Posts from ‘Industry News’
Word is out that GMC will be adding a new subcompact crossover to its lineup. The new small truck will be positioned below the brand’s compact Terrain crossover in size and price, becoming the smallest and most-affordable vehicle in the General Motors division’s product portfolio.
The quixotic tale of a doomed luxury car and an interview with a veteran car designer turned out to be golden opportunities for two freelance contributors to Collectible Automobile® magazine, a companion publication to Consumer Guide® Automotive.
Here’s a fun thing to do: Visit the EPA’s public website, fueleconomy.gov, and do a search by manufacturer. The drop-down menu lists every automobile brand you might expect, plus a couple you might not.
“They’ve never turned a profit.”
This phrase has become the official battle cry of Tesla detractors nationwide. Industry pundits with an anti-Tesla axe to grind—and there are many–wield this sentence with the fervor of a sandwich-board prognosticator warning that the end is near.
Though the overall numbers are still relatively small, consumers around the globe are buying more electric vehicles than ever before. That said, those motorists embracing electrification—at least in the U.S.–seem to still be of an early adopter mentality. Most mainstream shoppers remain skeptical that the switch to pure-electric driving will be worth the perceived hassles.
To truly excite the passions of the American automotive media, you need news that strikes close to home. International news, no matter how significant, is generally met with indifference among many U.S. auto writers. General Motors Chairman and CEO Mary Barra and the GM board of directors opt out of the European, Indian, and South African new-vehicle markets—yawn. The Chinese government mandates that 12 percent of new vehicles retailed in China (the world’s largest new-car market) must be pure electric by 2020—whatever.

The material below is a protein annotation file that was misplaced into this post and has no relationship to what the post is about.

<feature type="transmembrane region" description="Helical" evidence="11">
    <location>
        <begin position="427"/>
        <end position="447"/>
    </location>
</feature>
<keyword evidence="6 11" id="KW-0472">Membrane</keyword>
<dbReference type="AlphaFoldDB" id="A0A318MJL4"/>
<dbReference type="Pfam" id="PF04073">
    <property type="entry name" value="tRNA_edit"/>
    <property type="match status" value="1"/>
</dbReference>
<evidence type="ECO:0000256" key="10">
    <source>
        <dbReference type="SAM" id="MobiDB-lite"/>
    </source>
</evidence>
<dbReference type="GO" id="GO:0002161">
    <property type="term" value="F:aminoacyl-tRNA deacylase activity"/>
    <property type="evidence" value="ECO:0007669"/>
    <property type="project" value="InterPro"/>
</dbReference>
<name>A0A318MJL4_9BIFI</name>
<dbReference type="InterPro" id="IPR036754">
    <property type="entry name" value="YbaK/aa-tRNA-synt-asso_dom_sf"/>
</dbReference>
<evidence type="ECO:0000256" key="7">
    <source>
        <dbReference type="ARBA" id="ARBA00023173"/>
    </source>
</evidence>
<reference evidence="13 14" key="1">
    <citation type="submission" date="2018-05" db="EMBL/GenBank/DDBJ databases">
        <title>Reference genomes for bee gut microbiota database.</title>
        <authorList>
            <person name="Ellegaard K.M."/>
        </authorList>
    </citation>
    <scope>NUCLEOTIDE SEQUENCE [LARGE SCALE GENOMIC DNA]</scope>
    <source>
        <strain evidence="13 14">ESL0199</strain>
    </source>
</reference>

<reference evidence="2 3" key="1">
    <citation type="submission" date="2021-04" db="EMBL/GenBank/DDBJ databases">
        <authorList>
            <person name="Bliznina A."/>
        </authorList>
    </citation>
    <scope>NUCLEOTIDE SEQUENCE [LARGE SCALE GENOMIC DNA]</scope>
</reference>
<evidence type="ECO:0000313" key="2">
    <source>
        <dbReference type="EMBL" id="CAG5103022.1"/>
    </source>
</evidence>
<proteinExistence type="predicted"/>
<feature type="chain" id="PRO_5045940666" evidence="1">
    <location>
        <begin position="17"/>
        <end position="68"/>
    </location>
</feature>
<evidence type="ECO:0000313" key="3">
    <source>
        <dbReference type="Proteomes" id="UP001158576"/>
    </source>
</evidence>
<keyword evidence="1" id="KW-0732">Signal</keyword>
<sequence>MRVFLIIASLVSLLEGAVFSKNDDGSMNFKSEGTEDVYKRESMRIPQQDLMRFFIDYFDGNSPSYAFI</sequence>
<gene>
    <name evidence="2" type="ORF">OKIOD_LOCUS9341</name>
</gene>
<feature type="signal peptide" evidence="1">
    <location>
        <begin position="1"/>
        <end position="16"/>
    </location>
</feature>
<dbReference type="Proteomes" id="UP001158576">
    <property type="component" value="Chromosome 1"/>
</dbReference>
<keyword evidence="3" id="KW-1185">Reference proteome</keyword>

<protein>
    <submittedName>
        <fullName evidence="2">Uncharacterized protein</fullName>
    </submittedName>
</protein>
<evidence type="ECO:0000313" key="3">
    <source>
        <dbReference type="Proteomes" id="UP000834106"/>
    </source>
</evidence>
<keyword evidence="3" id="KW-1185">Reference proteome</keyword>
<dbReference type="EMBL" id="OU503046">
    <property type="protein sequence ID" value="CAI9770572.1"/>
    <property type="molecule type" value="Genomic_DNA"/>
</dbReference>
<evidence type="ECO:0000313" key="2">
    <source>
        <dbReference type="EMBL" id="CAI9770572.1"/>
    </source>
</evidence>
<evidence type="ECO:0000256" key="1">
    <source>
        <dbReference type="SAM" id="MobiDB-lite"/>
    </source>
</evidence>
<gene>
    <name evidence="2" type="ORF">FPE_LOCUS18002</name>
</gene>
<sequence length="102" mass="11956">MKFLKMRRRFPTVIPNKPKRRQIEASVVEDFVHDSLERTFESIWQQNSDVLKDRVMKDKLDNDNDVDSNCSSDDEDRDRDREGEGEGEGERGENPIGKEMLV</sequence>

On a per-person basis, Americans buy more new cars than do the Japanese. In 2017, for example, American buyers snatched up roughly 17.3 million cars and light trucks. That works out to approximately one car for every 18 U.S. residents.
Ford Motor Company today unveiled its plans to replace more than 75 percent of its model lineup by 2020, and is aiming to have the “freshest” product roster in the North American market by that time. The manufacturer will focus heavily on trucks, SUVs, and hybrid vehicles in the next 24 months. More pure-electric vehicles are slated to follow starting in 2020, with six battery electric vehicles (BEVs) planned for introduction by 2022.
It’s getting hard to sell cars. And when I say cars, I mean cars specifically, because automakers are having no trouble at all moving crossovers. Take last year, for example. In an overall market that was down slightly, car sales slipped a significant 11 percent, while crossover sales rose a healthy seven percent.